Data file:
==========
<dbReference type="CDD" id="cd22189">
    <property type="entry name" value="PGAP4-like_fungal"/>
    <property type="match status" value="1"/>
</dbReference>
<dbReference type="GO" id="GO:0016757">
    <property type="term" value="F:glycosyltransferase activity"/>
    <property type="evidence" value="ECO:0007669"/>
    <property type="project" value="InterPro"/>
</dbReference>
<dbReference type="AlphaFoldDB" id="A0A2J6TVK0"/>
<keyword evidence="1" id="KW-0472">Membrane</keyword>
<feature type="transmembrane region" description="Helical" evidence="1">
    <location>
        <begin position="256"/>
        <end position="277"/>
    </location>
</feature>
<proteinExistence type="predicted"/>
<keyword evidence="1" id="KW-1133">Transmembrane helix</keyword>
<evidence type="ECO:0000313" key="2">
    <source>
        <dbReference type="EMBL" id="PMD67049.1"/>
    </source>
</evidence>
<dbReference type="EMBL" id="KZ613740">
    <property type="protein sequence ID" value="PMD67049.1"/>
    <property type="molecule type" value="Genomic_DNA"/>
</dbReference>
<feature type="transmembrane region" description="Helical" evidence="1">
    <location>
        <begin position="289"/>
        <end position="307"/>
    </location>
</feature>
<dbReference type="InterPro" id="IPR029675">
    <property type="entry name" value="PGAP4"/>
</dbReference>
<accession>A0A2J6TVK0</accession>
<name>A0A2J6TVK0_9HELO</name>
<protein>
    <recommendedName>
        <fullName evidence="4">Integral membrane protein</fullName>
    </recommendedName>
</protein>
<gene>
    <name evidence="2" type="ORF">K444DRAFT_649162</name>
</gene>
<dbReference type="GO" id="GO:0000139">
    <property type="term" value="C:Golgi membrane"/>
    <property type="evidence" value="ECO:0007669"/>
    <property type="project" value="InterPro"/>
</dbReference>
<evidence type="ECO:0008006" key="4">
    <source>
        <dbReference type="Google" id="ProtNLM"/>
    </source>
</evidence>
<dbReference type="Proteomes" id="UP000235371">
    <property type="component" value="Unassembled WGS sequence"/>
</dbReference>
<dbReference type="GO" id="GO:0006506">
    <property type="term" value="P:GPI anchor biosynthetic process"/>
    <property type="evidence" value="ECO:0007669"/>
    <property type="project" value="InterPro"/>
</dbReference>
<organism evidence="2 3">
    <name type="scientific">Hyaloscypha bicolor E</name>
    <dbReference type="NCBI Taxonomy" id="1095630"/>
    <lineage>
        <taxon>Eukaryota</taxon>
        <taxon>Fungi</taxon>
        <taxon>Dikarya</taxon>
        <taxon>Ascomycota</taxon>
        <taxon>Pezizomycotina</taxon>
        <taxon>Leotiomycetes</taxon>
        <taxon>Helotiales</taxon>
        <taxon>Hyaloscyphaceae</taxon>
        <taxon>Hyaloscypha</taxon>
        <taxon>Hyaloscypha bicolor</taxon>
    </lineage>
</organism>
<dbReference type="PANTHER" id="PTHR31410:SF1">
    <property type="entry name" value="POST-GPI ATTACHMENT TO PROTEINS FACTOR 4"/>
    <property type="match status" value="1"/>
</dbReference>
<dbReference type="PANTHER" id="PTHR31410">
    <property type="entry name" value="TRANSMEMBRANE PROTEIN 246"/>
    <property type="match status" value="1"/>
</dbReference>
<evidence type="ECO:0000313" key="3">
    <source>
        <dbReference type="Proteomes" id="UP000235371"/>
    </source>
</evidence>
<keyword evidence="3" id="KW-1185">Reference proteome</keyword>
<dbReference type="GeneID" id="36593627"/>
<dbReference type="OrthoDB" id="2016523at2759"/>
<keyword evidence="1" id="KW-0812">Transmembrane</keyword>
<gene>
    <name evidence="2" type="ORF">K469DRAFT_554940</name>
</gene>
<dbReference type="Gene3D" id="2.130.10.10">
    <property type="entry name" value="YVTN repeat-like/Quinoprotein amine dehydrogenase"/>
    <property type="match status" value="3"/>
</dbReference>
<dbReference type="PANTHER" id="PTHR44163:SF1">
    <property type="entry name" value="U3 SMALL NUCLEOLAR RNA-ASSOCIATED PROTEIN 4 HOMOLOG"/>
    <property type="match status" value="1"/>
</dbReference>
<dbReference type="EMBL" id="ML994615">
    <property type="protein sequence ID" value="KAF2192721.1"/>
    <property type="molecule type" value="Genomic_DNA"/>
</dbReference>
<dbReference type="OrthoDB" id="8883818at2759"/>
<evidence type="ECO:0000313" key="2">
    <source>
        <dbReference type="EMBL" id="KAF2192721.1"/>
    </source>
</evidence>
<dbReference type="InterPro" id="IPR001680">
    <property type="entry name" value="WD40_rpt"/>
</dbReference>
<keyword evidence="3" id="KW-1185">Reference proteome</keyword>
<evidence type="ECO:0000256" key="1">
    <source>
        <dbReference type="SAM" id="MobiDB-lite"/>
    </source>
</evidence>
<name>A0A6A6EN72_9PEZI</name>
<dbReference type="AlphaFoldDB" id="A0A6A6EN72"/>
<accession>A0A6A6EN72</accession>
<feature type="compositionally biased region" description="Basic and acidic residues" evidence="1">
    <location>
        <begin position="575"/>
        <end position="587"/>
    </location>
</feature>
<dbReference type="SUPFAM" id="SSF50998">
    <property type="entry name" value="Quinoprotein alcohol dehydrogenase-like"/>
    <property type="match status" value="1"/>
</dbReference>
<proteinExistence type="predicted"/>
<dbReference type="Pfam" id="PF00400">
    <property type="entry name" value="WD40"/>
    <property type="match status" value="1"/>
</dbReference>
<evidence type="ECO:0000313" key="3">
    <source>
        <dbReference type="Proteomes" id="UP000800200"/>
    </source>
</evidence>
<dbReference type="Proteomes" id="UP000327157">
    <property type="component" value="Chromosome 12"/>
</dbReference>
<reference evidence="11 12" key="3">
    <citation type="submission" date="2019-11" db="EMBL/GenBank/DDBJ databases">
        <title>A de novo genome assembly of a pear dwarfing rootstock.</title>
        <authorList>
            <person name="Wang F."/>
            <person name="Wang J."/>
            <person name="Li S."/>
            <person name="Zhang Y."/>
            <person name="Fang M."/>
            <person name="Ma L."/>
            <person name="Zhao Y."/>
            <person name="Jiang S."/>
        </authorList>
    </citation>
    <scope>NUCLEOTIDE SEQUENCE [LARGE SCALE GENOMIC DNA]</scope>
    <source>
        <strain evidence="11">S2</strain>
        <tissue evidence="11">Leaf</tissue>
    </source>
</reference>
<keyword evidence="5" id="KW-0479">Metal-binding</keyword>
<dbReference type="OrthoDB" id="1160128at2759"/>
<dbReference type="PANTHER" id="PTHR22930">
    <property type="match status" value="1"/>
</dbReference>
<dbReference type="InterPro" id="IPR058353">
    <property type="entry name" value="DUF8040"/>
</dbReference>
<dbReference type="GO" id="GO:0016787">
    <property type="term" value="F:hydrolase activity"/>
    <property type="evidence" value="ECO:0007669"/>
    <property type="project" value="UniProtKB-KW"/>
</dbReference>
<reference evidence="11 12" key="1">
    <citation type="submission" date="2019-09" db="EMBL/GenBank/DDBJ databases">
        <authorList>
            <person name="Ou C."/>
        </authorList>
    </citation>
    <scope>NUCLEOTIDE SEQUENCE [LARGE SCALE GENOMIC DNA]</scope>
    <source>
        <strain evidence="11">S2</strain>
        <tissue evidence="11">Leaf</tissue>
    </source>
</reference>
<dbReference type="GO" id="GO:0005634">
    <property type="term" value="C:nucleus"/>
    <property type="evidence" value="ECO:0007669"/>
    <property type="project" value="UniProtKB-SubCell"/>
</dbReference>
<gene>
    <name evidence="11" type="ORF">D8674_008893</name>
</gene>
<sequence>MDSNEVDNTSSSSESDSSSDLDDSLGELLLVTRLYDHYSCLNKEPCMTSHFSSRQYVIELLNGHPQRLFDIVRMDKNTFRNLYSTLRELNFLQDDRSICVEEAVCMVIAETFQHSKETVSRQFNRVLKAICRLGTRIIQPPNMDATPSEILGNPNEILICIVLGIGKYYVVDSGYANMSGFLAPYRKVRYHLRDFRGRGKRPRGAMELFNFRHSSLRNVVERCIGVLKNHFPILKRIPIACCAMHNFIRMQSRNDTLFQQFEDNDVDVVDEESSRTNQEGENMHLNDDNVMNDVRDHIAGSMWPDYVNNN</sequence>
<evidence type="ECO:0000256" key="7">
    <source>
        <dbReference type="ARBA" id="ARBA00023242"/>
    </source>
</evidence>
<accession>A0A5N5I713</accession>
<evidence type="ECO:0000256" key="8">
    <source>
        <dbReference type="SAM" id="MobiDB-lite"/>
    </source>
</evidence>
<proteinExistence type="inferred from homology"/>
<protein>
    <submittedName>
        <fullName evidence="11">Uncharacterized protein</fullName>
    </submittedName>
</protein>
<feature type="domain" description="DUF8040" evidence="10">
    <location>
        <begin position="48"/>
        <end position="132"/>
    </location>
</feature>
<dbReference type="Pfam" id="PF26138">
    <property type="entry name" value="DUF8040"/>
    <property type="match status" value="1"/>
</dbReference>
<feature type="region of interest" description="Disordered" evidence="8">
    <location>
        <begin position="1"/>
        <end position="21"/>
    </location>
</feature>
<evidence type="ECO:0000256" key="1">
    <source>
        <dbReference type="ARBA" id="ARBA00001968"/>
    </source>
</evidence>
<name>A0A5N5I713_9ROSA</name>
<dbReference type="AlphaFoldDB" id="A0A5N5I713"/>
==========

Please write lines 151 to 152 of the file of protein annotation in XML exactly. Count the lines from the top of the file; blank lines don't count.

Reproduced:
</evidence>
<dbReference type="Proteomes" id="UP000327157">